This is a Preprint and has not been peer reviewed. The published version of this Preprint is available: https://doi.org/10.1016/j.earscirev.2019.04.005. This is version 1 of this Preprint.
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Since its first use in the late 80’s, the term chevron has been employed in numerous studies to describe large U- and V-shaped ridges found in or near shorelines worldwide. Most studies have so far focused on Bahamian chevrons that are exclusively of Late Pleistocene age, and on the supposed Holocene chevrons found in S-Madagascar and Australia. In the Bahamas, these deposits have been interpreted as the product of extreme storms at the end of the last interglacial (LIG) warm period. In contrast, the extensive chevrons complex exposed in S-Madagascar and on the western coast of Australia have been associated with a tsunami induced by a meteorite impact. Finally, several authors have also proposed a non-catastrophic (i.e. eolian) origin based on the recognized importance of wind-related processes in these coastal areas, and term such deposits parabolic dunes. In this paper, we collect and synthesize existing data on the morphology, sedimentology and age of these chevrons, and review the different interpretations proposed in the literature with the aim to lay out a consistent database to assist further investigations on these important coastal morphologies. In addition, we generated a synthesis of wind data at the three study areas, which highlights the relationship between present wind regimes and chevrons morphologies. The ubiquity of chevrons (likely actually parabolic dunes) in coastal areas around the globe and their relationship with coastal processes makes them crucial archives for reconstructing past wind regimes.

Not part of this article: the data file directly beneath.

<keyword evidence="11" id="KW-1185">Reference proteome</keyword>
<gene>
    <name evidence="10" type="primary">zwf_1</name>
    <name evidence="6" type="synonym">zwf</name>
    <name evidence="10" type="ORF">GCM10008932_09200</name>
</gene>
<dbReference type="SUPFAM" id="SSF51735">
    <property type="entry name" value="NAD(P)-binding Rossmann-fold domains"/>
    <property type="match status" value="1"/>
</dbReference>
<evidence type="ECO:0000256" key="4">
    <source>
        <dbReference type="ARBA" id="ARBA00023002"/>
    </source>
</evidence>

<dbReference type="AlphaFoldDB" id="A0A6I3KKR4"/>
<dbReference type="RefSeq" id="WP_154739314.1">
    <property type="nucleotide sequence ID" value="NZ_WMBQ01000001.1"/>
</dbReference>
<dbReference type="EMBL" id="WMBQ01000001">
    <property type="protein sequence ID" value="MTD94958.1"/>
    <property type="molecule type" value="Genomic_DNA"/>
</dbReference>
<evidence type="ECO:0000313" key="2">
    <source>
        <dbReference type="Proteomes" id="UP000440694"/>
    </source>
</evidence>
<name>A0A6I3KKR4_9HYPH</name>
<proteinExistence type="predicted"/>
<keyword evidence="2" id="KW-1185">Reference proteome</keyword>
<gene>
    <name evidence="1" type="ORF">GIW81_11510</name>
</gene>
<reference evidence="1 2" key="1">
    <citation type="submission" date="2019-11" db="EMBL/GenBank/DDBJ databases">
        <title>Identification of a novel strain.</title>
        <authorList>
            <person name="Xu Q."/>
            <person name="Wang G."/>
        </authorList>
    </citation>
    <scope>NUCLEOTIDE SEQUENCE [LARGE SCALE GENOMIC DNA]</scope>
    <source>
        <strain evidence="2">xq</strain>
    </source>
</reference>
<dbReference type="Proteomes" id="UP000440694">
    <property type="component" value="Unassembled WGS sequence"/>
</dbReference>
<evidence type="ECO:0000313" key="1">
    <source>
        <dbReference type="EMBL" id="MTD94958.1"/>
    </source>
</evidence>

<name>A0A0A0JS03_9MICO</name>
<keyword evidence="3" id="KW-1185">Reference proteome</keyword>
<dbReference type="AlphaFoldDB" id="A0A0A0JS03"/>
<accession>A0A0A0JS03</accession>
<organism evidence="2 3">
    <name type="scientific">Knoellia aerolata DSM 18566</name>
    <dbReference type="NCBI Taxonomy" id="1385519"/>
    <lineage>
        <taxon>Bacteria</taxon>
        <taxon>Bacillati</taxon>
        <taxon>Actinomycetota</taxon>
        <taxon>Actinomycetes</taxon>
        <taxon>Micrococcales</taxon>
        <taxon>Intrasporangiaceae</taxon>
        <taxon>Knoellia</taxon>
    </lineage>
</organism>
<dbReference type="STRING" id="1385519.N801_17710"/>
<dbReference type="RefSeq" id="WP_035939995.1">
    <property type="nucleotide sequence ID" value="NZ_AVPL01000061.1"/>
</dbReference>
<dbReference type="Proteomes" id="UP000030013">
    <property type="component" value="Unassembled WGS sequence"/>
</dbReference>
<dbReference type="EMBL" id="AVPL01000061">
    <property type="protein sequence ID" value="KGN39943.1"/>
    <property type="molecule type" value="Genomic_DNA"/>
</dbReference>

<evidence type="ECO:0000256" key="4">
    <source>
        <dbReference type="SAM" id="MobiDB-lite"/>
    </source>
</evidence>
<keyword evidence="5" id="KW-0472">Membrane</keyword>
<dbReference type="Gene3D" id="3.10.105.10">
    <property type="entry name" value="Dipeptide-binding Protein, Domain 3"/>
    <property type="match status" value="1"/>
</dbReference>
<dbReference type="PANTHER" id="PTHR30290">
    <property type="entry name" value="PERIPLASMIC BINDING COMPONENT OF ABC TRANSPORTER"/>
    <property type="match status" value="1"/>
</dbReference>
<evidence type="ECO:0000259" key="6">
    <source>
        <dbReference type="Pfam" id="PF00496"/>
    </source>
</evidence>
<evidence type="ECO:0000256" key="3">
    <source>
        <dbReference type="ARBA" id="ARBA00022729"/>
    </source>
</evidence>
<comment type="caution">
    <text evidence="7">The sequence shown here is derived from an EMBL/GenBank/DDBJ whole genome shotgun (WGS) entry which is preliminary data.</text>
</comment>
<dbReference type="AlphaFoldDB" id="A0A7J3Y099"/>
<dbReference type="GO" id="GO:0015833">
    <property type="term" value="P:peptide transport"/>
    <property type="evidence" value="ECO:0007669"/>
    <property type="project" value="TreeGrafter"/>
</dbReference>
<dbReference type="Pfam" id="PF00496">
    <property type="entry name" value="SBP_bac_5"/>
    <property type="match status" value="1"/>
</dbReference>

Climate, Earth Sciences, Geology, Geomorphology, Meteorology, Other Life Sciences, Sedimentology, Stratigraphy
tsunami, climate change, dune, climate change, Chevron, coastal risk, tsunami, storm wave, dune, eolianite, coastal risk, storm wave, eolianite
Published: 2020-12-15 01:32